Here is a paragraph that does not make sense to me. As always, check my English-major math. Thomas Edsall writes:
Let’s look at the plus side first. Take per capita personal income, which grew nationally from $4,218 in 1970 to $51,631 in 2017, according to the St. Louis Federal Reserve. In California, over that same period, income grew significantly more, from $4,966 to $58,272, in real dollars, unadjusted for inflation.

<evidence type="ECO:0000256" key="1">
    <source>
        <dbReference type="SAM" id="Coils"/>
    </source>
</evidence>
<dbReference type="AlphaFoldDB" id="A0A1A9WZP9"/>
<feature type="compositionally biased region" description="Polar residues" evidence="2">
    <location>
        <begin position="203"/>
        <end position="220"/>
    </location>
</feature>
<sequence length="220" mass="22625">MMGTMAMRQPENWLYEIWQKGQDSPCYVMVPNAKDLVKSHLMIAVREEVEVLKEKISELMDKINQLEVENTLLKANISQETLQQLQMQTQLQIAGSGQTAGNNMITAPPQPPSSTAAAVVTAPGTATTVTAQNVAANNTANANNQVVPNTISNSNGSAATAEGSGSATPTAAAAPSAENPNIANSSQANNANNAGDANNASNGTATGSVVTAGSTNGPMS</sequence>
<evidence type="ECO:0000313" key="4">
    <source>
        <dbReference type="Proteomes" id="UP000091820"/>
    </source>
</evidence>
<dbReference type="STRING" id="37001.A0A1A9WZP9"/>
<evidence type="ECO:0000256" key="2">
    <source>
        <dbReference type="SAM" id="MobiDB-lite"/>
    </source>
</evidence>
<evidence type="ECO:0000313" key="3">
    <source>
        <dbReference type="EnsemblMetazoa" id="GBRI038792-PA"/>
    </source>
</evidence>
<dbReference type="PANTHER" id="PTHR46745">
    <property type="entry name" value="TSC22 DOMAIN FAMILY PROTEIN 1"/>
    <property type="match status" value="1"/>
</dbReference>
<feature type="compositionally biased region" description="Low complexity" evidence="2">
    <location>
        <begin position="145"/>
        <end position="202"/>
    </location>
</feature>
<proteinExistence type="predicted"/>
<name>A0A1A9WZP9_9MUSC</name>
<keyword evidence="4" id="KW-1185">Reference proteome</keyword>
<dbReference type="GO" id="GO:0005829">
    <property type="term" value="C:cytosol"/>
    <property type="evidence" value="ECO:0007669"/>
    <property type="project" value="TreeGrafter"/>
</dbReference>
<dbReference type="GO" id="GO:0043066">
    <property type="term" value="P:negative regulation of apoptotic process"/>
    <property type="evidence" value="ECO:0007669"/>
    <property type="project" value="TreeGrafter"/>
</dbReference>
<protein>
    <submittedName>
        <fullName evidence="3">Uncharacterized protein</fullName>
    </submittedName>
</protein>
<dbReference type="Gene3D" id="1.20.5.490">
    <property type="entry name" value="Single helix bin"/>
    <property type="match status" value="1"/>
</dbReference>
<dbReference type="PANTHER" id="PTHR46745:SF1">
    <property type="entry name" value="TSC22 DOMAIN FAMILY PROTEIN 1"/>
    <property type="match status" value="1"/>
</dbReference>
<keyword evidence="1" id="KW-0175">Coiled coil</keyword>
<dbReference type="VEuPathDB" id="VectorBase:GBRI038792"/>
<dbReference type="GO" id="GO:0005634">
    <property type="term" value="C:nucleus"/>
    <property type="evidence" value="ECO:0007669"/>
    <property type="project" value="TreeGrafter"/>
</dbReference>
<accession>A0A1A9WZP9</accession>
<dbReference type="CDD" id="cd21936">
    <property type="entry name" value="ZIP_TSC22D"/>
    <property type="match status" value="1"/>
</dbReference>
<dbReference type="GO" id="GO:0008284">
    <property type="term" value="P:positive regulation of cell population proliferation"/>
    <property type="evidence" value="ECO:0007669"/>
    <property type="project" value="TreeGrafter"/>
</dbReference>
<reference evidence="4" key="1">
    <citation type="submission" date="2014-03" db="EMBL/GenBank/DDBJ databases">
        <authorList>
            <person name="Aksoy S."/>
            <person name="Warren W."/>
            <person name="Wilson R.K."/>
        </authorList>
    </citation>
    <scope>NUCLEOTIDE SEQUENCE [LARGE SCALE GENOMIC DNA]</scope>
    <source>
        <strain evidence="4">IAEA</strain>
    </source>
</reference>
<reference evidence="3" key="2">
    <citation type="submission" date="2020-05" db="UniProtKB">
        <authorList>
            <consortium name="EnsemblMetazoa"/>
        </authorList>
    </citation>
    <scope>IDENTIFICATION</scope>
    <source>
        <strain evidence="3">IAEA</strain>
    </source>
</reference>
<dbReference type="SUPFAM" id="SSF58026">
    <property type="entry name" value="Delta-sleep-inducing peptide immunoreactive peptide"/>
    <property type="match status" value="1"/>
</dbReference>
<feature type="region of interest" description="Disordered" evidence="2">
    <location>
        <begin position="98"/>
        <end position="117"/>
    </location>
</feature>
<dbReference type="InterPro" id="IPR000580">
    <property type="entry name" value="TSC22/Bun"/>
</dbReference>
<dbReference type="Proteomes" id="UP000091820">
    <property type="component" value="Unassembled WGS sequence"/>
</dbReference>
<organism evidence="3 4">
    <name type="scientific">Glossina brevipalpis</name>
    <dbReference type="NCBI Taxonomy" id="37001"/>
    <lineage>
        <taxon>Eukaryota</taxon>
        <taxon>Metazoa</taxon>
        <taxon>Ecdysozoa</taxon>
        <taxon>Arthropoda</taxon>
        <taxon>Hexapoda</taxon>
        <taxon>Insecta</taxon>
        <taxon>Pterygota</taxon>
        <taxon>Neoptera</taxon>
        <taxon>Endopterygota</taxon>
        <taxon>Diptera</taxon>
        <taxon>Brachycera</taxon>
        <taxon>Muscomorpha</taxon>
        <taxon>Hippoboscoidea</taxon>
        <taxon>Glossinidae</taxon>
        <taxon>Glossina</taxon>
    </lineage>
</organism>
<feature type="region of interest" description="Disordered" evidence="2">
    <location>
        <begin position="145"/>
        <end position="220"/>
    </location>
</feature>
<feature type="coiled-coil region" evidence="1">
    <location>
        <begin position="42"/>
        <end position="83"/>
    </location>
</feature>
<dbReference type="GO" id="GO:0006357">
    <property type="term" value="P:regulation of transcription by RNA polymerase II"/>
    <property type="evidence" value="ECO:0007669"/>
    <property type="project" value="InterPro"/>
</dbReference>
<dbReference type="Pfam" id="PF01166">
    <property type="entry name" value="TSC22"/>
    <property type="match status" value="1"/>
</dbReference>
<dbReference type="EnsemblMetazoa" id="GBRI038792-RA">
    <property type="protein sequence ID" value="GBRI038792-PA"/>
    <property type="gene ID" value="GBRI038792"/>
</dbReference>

I think he means “nominal” dollars there, which are unadjusted for inflation. But if these figures are correct, then in 1970, California’s per capita personal income was 17.7 percent higher than the national average; today, it is only 12.9 percent higher than the national average. That would mean California’s per capita personal income grew more slowly relative to the country overall.
Which is to say, these figures show the opposite of what he says they do.